Making poker decisions – revisited

Mr. Yuk Clock

Image by ?ellie? via Flickr

In many of my previous posts, I discuss how important it is to try making the best decisions possible in playing each hand of poker.

What I may not have mentioned is that you also need to be able to emotionally detach yourself from the hands being played and playing optimally. Sadly emotions still gets in the way of my play.

Last night I was in another RailBirds.com ranking tournament.  I played most hands as optimally as possible. I folded marginal or speculative hands in early position, pre-flop.

I played top ranked hands strongly (AA, KK, QQ). However, when I got AK and opened with a raise, I got re-raised. Well, the optimal play with AK in this position is to either fold or re-raise again about the size of the pot. If my opponent re-raised again, I should assume they have a great hand and I should fold. But my emotions kicked in and my poker logic and skills went out the window. I re-raised all-in and I was instantly called.  My opponent had KK and my AK did not improve and I was out of the tourney in 28th place.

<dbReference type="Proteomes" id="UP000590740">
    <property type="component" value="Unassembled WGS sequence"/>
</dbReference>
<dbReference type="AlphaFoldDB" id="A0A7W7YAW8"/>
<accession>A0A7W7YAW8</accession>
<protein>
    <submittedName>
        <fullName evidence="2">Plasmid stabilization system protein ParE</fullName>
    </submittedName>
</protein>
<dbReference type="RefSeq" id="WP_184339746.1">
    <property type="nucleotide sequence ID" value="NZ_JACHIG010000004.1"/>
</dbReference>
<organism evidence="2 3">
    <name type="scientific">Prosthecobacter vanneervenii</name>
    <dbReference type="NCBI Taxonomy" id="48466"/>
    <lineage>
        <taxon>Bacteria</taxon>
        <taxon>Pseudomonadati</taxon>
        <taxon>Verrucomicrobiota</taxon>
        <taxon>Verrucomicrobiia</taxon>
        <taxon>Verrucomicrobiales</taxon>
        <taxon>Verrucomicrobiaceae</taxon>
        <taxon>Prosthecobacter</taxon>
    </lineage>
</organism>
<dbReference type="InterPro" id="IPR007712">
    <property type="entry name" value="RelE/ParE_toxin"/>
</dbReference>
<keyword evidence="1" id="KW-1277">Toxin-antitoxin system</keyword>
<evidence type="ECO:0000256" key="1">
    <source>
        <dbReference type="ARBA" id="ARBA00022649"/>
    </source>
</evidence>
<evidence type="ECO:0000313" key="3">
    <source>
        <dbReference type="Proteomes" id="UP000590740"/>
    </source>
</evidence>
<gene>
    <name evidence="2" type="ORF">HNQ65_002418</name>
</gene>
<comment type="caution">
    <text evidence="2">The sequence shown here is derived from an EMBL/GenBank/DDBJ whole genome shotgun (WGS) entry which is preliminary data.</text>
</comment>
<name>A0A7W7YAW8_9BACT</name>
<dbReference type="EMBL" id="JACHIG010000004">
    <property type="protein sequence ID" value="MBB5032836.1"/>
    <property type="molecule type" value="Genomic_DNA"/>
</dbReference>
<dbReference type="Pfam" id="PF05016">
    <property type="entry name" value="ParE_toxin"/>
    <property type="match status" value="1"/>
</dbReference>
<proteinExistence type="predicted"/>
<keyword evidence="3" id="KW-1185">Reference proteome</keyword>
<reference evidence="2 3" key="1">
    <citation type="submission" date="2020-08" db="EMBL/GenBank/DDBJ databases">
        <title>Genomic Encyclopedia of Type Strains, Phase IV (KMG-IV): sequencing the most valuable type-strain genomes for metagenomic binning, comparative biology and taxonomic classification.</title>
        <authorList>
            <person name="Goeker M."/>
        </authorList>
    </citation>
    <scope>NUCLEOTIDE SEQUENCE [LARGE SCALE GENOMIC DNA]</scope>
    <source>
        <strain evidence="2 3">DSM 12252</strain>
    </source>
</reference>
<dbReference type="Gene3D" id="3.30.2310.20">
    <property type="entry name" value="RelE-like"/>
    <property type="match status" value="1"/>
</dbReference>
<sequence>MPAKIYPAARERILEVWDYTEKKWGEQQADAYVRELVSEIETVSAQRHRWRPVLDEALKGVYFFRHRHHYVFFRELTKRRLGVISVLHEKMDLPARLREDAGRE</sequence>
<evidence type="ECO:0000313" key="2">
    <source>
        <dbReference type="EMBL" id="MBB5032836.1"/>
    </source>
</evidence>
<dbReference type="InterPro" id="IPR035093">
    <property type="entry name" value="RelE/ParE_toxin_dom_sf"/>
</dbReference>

So my emotional play gets in the way of my optimal tournament play at times. This does not always happen. But it does, and I have to work on that aspect of my game.

On the bright side, I entered a private Omaha Pot Limit tourney about two hours later and came in third place out of 22 players. Only the top three players were paid. I did not stray in that game from my optimal play. Still, Omaha is a game that I am still learning.

Are you able to separate your emotions from your poker decisions? Do other players put you on tilt? Are you able to rebound when you make a bad decision?

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2 thoughts on “Making poker decisions – revisited

  1. Pingback: P for Poker « Afterthoughts

  2. Making decisions is hard when you’re in a poker tournament. When you think you’ve made a good decision, you’ll be surprised that you just helped your opponent win.

    Learn Poker

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